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State AGs respond to White House foster family gender rule

The Biden administration is proposing a rule that would effectively exclude Christian families from fostering kids and jeopardize the foster care system nationwide, a group of Republican state attorneys general said in a letter.

Attorney General Steve Marshall of Alabama, along with 18 colleagues, told the U.S. Department of Health and Human Services that a new proposed rule that alters requirements for foster care families violates the Constitution and discriminates against people who practice the Christian faith. The proposed rule also “will harm children by limiting the number of available foster homes, harm families by risking kinship placements and harm states by increasing costs and decreasing care options,” they said.

Missouri Attorney General Andrew Bailey is one of the 19 AGs opposed to the new rules. “As a foster parent myself,” Bailey said in a news release this week, “I am deeply invested in protecting children and putting their best interests first.”

“Biden’s proposed rule does exactly the opposite by enacting policies meant to exclude people with deeply held religious beliefs from being foster parents.”

The Safe and Appropriate Foster Care Placement Requirements rule would mandate that foster parents and families use a foster child’s “identified pronouns, chosen name and allow the child to dress in an age-appropriate manner that the child believes reflects their self-identified gender identity and expression.”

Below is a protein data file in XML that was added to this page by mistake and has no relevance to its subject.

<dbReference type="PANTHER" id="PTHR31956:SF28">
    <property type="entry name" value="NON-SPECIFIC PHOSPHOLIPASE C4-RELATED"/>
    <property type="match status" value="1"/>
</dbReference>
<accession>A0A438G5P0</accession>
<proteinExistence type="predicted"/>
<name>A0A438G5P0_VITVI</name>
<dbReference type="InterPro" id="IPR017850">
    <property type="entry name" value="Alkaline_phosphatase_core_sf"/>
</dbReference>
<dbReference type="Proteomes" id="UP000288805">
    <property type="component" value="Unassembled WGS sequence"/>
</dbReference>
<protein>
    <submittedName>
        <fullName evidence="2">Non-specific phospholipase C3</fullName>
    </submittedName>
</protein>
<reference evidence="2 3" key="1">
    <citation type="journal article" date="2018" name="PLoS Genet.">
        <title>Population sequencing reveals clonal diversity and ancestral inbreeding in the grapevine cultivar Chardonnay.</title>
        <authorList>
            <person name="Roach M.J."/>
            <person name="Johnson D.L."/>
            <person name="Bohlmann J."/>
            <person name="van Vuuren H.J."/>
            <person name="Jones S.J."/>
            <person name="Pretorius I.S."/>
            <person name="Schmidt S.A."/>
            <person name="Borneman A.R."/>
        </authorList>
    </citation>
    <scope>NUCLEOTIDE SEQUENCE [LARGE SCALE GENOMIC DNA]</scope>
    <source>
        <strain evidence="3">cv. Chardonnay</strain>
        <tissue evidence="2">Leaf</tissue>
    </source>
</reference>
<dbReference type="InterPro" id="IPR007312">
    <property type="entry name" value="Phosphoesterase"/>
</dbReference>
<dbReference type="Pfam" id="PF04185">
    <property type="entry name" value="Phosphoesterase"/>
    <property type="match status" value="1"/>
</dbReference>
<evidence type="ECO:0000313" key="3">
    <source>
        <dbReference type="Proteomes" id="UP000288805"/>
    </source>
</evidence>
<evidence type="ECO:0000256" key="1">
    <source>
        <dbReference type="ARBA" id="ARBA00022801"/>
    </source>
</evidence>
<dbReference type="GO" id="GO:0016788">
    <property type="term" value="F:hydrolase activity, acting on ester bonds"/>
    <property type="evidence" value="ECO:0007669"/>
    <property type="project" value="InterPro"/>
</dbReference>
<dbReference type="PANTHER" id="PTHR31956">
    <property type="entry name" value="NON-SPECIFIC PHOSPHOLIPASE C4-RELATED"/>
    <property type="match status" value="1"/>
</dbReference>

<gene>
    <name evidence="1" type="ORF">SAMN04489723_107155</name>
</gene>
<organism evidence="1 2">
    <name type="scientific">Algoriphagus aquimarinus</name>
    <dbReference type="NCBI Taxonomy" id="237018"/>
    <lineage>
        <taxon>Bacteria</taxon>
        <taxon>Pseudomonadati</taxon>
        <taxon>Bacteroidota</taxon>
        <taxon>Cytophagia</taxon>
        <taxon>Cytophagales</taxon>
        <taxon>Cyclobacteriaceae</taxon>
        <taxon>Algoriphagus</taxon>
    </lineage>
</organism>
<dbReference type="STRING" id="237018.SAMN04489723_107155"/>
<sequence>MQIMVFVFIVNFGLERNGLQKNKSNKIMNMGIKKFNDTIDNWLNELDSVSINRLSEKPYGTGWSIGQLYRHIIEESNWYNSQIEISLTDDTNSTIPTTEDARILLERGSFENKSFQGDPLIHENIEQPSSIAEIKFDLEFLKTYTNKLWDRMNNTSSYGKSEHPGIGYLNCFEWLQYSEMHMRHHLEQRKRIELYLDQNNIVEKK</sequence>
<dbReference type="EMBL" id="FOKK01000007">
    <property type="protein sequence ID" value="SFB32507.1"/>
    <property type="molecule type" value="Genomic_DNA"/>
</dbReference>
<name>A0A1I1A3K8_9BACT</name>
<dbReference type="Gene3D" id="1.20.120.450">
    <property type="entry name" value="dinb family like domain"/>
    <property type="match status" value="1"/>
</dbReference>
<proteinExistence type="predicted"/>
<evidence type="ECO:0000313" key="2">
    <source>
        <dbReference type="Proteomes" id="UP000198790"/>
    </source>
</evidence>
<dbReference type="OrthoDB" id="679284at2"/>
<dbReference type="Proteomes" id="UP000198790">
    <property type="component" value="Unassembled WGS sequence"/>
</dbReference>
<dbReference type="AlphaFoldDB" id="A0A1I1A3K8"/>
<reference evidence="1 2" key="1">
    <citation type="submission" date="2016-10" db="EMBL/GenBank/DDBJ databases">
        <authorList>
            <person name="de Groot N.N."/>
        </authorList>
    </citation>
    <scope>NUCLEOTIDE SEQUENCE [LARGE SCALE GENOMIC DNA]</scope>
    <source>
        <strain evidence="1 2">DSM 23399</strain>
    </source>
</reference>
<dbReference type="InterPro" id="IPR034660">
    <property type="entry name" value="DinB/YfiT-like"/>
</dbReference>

The attorneys general argued that “caring for children in need is a duty of the Christian faith, and moreover, that the foster care system would be crippled without Christian families opening their homed. For example, in Arkansas, one faith-based group was credited with recruiting almost half of the foster homes in the state, and in New Mexico, every private placement agency is Christian.

According to a 2002 study cited in the letter, foster parents recruited through a church or other religious organization foster children for 2.6 years longer than the average foster parent. And practicing Christians are three times more likely to seriously consider fostering than the general population, according to a study by the Barna Group.

Marshall accused President Biden of harassing his state of Alabama.

“Since the first century, Christians across the globe have answered the call to provide a home and a family to children who had neither,” he said. “Alabama boasts a particularly strong faith-based foster care and adoption community, and I will fight this administration for them every step of the way.”

Robert Fischer, director of communications for Missouri LGBTQ advocacy organization PROMO, made it about religion, saying, “doesn’t give any person the right to impose those beliefs on others.”

But many say the rule actually discrimates against faith-based providers. It’s not the first time states have interefered with the speech of foster parents. Kansas did so in 2019 under guidelines put forth by the state’s Democrat Governor Laura Kelly.

The 19 attorneys general agree that the federal rule would “remove faith-based providers from the foster care system” because of their “religious beliefs on sexual orientation and gender identity.”

–Alan Goforth | Metro Voice

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